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AEOLIAN TRANSPORT AND SANDY DESERTIFICATION IN SEMIARID CHINA: A WIND TUNNEL APPROACH

Authors

  • X. Wang,

    Corresponding author
    1. Department of Physical Geography and Global Change, Institute of Geographic Sciences and Natural Resources Research, Chinese Academy of Sciences, Beijing, PR China
    2. Key Laboratory of Desert and Desertification, Cold and Arid Regions Environmental and Engineering Research Institute, Chinese Academy of Sciences, Lanzhou, PR China
    • Correspondence to: X. Wang, Key Laboratory of Desert and Desertification, Cold and Arid Regions Environmental and Engineering Research Institute, Chinese Academy of Sciences, Lanzhou 730000, PR China.

      E-mail: xunming@lzb.ac.cn

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  • G. Wang,

    1. Key Laboratory of Desert and Desertification, Cold and Arid Regions Environmental and Engineering Research Institute, Chinese Academy of Sciences, Lanzhou, PR China
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  • L. Lang,

    1. Department of Physical Geography and Global Change, Institute of Geographic Sciences and Natural Resources Research, Chinese Academy of Sciences, Beijing, PR China
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  • T. Hua,

    1. Key Laboratory of Desert and Desertification, Cold and Arid Regions Environmental and Engineering Research Institute, Chinese Academy of Sciences, Lanzhou, PR China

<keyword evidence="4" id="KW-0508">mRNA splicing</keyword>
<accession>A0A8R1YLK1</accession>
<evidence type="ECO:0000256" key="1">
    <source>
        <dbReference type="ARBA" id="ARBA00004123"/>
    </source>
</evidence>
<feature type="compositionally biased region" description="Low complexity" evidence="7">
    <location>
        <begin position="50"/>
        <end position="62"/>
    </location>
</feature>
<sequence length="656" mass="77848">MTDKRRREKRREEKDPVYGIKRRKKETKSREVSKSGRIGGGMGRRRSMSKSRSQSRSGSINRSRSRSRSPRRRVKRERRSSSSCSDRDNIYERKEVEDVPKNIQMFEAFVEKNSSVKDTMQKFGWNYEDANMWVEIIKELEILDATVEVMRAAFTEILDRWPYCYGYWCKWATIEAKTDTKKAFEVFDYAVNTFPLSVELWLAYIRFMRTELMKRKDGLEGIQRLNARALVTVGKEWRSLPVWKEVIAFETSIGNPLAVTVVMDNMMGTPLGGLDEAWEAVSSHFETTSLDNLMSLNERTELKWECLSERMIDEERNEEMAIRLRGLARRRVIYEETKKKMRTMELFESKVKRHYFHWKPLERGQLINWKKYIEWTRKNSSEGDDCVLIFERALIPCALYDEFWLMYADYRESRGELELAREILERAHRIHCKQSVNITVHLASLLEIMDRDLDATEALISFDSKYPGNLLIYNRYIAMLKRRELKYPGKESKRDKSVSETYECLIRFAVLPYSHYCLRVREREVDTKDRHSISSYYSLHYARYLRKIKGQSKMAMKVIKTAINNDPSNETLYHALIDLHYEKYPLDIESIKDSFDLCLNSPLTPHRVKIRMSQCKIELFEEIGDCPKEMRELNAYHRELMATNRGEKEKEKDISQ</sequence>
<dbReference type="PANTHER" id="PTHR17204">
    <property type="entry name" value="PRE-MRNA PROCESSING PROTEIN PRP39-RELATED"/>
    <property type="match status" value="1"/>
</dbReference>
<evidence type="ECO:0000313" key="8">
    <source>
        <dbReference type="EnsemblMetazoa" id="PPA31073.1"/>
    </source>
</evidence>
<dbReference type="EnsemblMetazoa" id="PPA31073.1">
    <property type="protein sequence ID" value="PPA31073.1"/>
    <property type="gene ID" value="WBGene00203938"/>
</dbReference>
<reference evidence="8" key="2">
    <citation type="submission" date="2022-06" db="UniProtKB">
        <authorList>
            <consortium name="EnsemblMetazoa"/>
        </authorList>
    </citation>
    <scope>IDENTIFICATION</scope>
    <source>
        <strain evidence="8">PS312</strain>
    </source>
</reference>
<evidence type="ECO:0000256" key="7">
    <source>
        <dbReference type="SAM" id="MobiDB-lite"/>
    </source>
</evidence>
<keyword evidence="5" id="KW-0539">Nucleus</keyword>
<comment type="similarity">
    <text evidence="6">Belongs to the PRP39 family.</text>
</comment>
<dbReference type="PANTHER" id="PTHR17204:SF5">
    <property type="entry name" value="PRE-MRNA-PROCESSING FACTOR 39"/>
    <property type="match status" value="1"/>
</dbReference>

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  • H. Wang

    1. Key Laboratory of Desert and Desertification, Cold and Arid Regions Environmental and Engineering Research Institute, Chinese Academy of Sciences, Lanzhou, PR China
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ABSTRACT

By using surface samples collected in areas under high desertification risk in semiarid China, the roles of aeolian transport and the surface characteristics on sandy desertification were analysed. The results show that vegetation cover may not play the key role in the aeolian processes. However, the content of silt and clay decrease the aeolian transport rates even when the surfaces are moderately crushed. The low moisture content of the surface soils (<1%) did not play an important role in the aeolian transport rate. The intensity of aeolian transport was mainly determined by the availability of the erodible material. Considering that human activities may not result in the surfaces being completely crushed, moderate human activities may not trigger severe desertification. Copyright © 2013 John Wiley & Sons, Ltd.

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